11. When she stood with Jon.

Sansa, a woman, stood beside her brother, a bastard, and laid claim to their name: House Stark. Because screw the patriarchy.

12. When she let the dogs out.

That may have been one of the most satisfying moment’s in GoT history.

Meera Reed

13. When she hauled Bran around.

Remember she out-ran the White Walkers while hauling Bran? She still is pulling him around like a boss, and because she wants to.

Brienne Of Tarth

14. Her honor.

Everyone envies Brienne of Tarth’s commitment — especially Jaime Lannister. She is a real knight in shining armor.

15. The time she fought a bear.

She was thrown into a pit with a bear and lived to tell about it.

Yara Greyjoy

16. When she named herself Queen

Which wasn’t a popular opinion at home, but she didn't care.

17. When she and Dany flirted

And everyone 'shipped hard for a Dany and Yara relationship. I could definitely see a spark, and I loved that Yara was unapologetically herself.


18. Her sexual empowerment.

Most of the sex scenes on Game Of Thrones prior to Ygritte were pretty exploitative when it came to women’s bodies. But Ygritte was empowered and in charge of her own body. She knew what she wanted and even taught Jon Snow a thing or two…

The Sand Snakes

19. Their power.

OK, the Sand Snakes are terrifying and evil. But, it is pretty interesting to see a show use a group of young women as assassins without motivations based only on something like boys or sex.

Lyanna Mormont

20. From the moment we saw her.

Lyanna Mormont had an undeniable presence the moment she walked on the screen! Lyanna was not intimidated by Jon Snow or Sansa. And, she didn’t need a bearded face dude to explain things to her. I want to be her when I grow up.

21. Her Bolton mean mug.

She impressively stared down Ramsay Bolton.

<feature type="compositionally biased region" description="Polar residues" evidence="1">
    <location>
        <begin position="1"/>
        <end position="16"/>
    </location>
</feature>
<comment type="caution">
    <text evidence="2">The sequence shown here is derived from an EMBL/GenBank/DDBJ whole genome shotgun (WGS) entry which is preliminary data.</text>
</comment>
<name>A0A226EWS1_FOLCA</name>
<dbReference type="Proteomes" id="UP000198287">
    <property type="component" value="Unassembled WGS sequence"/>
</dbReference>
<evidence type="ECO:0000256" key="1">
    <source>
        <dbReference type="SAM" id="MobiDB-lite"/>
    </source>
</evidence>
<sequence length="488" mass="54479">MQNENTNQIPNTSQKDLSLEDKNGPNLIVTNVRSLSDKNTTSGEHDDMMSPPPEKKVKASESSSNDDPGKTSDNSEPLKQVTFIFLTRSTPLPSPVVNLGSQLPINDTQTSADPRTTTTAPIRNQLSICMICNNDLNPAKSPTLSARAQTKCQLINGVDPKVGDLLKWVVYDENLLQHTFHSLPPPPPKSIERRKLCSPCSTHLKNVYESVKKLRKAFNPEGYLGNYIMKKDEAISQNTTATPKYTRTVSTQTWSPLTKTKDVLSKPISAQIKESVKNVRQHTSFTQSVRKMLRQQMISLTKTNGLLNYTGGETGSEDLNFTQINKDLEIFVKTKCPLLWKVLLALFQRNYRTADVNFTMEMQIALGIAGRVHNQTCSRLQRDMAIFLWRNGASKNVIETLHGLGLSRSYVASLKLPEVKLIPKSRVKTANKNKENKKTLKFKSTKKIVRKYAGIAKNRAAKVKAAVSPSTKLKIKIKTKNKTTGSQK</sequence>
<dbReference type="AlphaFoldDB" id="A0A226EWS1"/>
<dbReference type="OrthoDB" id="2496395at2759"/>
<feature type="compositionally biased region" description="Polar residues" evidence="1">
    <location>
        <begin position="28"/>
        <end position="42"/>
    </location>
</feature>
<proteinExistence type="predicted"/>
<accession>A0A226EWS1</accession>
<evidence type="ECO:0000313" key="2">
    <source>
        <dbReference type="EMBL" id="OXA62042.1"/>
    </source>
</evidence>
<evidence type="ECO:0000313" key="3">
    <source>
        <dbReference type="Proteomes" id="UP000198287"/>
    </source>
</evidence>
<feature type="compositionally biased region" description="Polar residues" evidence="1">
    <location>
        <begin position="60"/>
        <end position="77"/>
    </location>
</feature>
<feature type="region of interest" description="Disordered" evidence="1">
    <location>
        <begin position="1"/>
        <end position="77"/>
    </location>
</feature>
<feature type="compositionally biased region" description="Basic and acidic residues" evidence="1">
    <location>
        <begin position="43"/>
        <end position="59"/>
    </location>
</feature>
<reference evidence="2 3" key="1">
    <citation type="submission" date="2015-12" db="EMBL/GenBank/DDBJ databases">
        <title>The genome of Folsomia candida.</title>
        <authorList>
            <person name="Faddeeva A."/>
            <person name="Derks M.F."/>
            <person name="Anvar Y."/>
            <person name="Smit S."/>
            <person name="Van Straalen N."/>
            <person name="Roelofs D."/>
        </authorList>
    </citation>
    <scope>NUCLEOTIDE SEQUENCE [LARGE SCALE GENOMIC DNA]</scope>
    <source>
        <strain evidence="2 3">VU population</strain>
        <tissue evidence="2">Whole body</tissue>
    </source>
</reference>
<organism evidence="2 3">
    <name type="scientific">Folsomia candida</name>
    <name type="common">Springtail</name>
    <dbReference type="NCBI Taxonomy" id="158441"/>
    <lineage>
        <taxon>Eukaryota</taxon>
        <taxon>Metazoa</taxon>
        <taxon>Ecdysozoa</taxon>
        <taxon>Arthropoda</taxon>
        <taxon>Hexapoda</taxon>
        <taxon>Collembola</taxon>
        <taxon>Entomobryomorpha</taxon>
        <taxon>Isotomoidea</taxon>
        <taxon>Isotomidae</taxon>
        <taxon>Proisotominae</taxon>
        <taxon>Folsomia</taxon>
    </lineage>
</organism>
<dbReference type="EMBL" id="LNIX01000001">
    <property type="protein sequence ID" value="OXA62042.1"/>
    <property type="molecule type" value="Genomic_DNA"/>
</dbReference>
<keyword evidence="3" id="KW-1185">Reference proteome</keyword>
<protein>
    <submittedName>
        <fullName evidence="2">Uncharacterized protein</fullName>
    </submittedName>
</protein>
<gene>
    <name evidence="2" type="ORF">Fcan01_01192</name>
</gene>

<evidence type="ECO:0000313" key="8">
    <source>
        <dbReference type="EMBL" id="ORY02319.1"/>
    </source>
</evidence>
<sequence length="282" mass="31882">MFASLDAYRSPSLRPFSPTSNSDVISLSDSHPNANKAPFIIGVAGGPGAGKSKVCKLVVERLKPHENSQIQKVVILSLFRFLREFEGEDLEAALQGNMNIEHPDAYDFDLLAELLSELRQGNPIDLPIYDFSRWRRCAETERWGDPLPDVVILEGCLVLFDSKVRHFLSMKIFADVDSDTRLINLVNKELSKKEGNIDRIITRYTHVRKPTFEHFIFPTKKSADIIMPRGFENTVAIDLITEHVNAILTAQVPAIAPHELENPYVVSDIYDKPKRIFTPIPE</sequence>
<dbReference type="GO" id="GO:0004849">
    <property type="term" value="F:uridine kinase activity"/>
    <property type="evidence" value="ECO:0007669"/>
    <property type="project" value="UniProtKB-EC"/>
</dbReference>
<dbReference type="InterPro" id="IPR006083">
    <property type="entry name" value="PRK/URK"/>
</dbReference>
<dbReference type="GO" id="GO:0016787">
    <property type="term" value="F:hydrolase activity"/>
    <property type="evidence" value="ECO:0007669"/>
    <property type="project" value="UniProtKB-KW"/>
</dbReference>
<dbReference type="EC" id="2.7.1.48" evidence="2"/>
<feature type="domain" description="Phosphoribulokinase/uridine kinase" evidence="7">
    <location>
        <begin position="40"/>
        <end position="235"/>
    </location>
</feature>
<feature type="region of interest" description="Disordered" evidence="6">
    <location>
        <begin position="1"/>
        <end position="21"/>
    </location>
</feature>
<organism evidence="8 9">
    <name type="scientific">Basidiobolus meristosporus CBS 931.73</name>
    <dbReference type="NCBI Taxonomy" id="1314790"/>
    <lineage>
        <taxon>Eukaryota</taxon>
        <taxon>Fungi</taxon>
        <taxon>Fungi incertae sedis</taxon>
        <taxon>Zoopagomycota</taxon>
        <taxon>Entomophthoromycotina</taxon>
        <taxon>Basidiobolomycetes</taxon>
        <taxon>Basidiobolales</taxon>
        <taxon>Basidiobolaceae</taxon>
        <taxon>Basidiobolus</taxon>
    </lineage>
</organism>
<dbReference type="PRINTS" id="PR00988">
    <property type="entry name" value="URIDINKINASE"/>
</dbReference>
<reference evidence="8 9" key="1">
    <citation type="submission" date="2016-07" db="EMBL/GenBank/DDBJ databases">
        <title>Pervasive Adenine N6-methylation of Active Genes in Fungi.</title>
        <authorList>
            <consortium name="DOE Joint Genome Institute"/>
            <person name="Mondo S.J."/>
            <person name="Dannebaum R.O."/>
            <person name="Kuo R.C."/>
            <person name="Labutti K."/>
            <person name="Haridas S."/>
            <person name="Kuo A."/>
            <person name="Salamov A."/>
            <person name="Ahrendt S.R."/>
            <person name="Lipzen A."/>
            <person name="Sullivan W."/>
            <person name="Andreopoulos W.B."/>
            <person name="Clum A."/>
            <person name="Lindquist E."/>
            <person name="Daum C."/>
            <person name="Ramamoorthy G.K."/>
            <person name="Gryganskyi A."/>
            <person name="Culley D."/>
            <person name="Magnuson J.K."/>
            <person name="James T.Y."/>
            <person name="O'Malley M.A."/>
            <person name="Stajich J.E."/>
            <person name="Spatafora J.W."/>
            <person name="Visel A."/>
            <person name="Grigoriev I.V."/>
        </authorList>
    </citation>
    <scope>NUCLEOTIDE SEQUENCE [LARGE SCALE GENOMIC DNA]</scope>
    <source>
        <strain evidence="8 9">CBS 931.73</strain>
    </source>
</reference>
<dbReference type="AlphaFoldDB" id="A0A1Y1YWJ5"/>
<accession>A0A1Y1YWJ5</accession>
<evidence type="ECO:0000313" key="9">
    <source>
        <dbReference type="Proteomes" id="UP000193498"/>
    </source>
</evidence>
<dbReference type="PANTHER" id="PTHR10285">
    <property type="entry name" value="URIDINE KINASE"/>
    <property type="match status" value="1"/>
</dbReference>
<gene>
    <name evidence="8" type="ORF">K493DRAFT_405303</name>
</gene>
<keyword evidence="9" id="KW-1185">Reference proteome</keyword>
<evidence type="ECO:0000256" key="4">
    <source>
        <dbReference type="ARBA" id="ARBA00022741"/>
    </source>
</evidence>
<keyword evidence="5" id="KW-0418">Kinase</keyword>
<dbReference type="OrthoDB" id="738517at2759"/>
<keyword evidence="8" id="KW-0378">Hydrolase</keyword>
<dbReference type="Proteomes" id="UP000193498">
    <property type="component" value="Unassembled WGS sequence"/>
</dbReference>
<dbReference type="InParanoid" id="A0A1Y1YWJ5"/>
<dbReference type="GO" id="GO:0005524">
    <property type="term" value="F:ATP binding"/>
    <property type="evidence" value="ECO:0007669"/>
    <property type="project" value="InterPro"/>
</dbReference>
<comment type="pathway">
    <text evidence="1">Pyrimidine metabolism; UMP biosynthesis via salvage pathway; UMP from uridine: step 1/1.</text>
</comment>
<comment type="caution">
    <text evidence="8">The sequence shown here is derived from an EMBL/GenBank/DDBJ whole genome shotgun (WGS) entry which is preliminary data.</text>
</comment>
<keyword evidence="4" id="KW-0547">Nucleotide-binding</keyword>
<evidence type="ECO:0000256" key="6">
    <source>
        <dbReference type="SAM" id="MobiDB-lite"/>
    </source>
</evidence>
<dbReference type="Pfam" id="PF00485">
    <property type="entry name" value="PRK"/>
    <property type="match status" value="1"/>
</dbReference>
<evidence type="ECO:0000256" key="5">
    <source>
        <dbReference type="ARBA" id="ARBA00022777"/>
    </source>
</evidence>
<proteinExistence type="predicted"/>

22. When she named Jon the White Wolf

She could command a room of men with the same authority — or more — than Jack Donaghy.


23. When she learned to read.

Gilly’s step toward educating herself and her child is a feminist victory for the character.

Margaery Tyrell

24. When Margaery wore the crown.

Again, and again, and again. She has been queen to many kings a few times over. She had her eye on the prize, and was not afraid to go after what she wanted. R.I.P.

25. Her relationship with her grandmother.

Depicting the Tyrells as a matriarchy, despite the fact that Margaery’s father Mace is alive, is pretty great. It’s also nice to see a bond like Olenna and Margaery’s that crosses generations and exceeds the stereotypes of a grandmother and granddaughter relationship. The women have a love and respect for each other and communicate about power — not boys.

Cersei Lannister

26. When Cersei took the Iron Throne.

While Cersei was the Mad Queen in the last episode, blowing people up and staging a coup for the Iron Throne, she was unpopular but still feminist. She’s not an evil queen from a Disney movie threatened by beauty and youth. She was afraid of a younger queen taking her power. Feminism means creating roles for women without sexist clichés, even for villains, and Game of Thrones exceeded here. I can't wait to see what Season 7 brings for the ladies of Westeros.

Image: HBO; Giphy (12)